KENT — One of Kent’s most distinctive properties — the old Star of the West Mill — was sold last week, according to Portage County property records.

The 0.83-acre property, which includes the towering grain silos that help define Kent’s skyline, was sold to The Tulips LLC for $405,000.

Kent Economic Development Director Tom Wilke said The Tulips is represented locally by Badreeyeh Al Hasawi and Manouchehr Salehi, who were not immediately available for comment.

Salehi and Al Hasawi also are building a six-story building at the corner of Erie Street and Franklin Avenue, which will house a wine bar and bakery on the first floor, restaurant on the second floor, and apartments on floors three through six, totaling 48 units.

Finding a buyer for the main Star of the West Mill property at 162 North Water St. has been a goal of the city’s for several years. There are several other properties the mill still owns just north of the one acquired by The Tulips.

Last fall, the North Water Street property owners hosted a Better Blocks event, bringing to life some of the potential improvements to the streetscape that are planned for the area as a way to stimulate conversation about how to update the block. Some of the temporary installments were streetscape changes the city is planning while others would be up to property owners to make permanent. As much planning as the event set in motion, there was always the future of the mill to consider.

In 2017, DS Architects of Kent conducted an analysis of the former mill, outlining its history, infrastructure and potential uses. The mill ceased operations in the summer of 2016. That fall, residents attended a City Council meeting seeking assurance the 1879 structure would not be torn to the ground.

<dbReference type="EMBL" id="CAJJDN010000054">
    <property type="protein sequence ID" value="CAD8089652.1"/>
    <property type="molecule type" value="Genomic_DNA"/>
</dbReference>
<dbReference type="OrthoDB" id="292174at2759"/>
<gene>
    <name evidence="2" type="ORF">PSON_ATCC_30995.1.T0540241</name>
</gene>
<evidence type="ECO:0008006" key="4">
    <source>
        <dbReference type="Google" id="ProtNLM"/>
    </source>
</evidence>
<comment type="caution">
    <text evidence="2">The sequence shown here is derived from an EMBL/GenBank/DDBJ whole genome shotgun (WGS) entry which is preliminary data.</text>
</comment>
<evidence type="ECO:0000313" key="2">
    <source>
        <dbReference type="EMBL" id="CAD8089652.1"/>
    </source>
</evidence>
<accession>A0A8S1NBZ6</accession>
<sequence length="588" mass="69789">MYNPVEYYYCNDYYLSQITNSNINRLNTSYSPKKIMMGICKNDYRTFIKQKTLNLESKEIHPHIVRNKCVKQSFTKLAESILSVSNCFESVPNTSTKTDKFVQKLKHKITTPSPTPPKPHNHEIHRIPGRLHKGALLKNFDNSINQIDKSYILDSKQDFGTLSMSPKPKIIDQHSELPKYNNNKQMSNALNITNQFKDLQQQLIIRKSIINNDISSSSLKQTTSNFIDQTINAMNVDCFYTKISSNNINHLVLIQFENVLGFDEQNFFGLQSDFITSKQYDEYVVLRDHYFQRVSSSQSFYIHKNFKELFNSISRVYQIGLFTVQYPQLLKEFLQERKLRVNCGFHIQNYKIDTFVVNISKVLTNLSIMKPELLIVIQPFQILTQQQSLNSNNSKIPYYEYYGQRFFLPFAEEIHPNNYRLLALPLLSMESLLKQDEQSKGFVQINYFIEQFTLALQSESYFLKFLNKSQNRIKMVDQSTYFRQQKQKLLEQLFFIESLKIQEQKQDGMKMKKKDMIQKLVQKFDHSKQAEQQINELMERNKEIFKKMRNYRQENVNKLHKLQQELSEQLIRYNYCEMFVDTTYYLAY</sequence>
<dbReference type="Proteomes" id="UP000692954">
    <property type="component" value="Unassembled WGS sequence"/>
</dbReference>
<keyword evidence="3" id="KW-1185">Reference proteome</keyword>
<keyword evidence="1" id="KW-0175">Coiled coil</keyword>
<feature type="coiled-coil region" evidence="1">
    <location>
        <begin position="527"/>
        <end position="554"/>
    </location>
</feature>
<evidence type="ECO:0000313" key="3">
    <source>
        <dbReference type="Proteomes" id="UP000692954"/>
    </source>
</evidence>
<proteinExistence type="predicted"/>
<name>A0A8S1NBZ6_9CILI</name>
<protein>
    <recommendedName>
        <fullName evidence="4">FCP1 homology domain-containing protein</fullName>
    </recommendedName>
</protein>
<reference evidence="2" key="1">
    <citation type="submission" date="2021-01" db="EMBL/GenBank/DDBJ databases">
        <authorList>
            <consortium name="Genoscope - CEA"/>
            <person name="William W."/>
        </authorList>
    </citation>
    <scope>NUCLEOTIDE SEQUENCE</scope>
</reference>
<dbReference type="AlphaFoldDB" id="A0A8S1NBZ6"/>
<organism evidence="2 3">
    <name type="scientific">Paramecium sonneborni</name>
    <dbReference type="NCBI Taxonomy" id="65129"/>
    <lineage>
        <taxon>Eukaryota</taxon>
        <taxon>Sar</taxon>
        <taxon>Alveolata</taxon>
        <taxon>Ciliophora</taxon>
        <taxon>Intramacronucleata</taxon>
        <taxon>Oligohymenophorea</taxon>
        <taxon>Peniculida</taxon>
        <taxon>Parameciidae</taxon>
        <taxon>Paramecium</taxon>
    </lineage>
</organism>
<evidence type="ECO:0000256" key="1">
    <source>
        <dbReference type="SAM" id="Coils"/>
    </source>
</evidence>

Since then, Wilke has said he hopes to find a buyer interested in keeping the building. At this point, Salehi and Al Hasawi have not announced what their plans are for the mill.

The 2017 study by DS Architects identified two general plans for the facility, both aimed at maintaining keeping the structure.

Option 1

The first proposal features retail, restaurant and office space on the basement level of the building.

On the ground floor, the first option includes additional restaurant, retail and office space, as well as some apartments, and the second floor would also include apartments.

Option 2

The second option includes a North Water Street-facing market or grocery store on the basement and ground level, as well as a downstairs café with indoor and outdoor dining, complemented by a microbrewery.

The ground level would feature offices facing the river, a courtyard and gym, including rock climbing and skydiving areas in the silos.

The second level would include offices for the market or grocery story and professional offices overlooking the river.

Originally opened as the Peerless Roller Mills in 1879 by C.A. and S.T. Williams, the mill was expanded twice in the 19th century to accommodate growth, according to the DS Architects study. The company also was renamed the Williams Brothers Co. early on.

“The Williams Brothers had a very good reputation and produced the most quality flour used to make cookies, cakes, ice cream cones, pastries and religious wafers,” states the study. Clients included Archway Cookies, Pepperidge Farms, and H.J. Heinz Company.

Star of the West Milling Co. bought the business in 1999.

 

Reporter Bob Gaetjens can be reached at 330-541-9440, bgaetjens@recordpub.com or @bobgaetjens_rpc.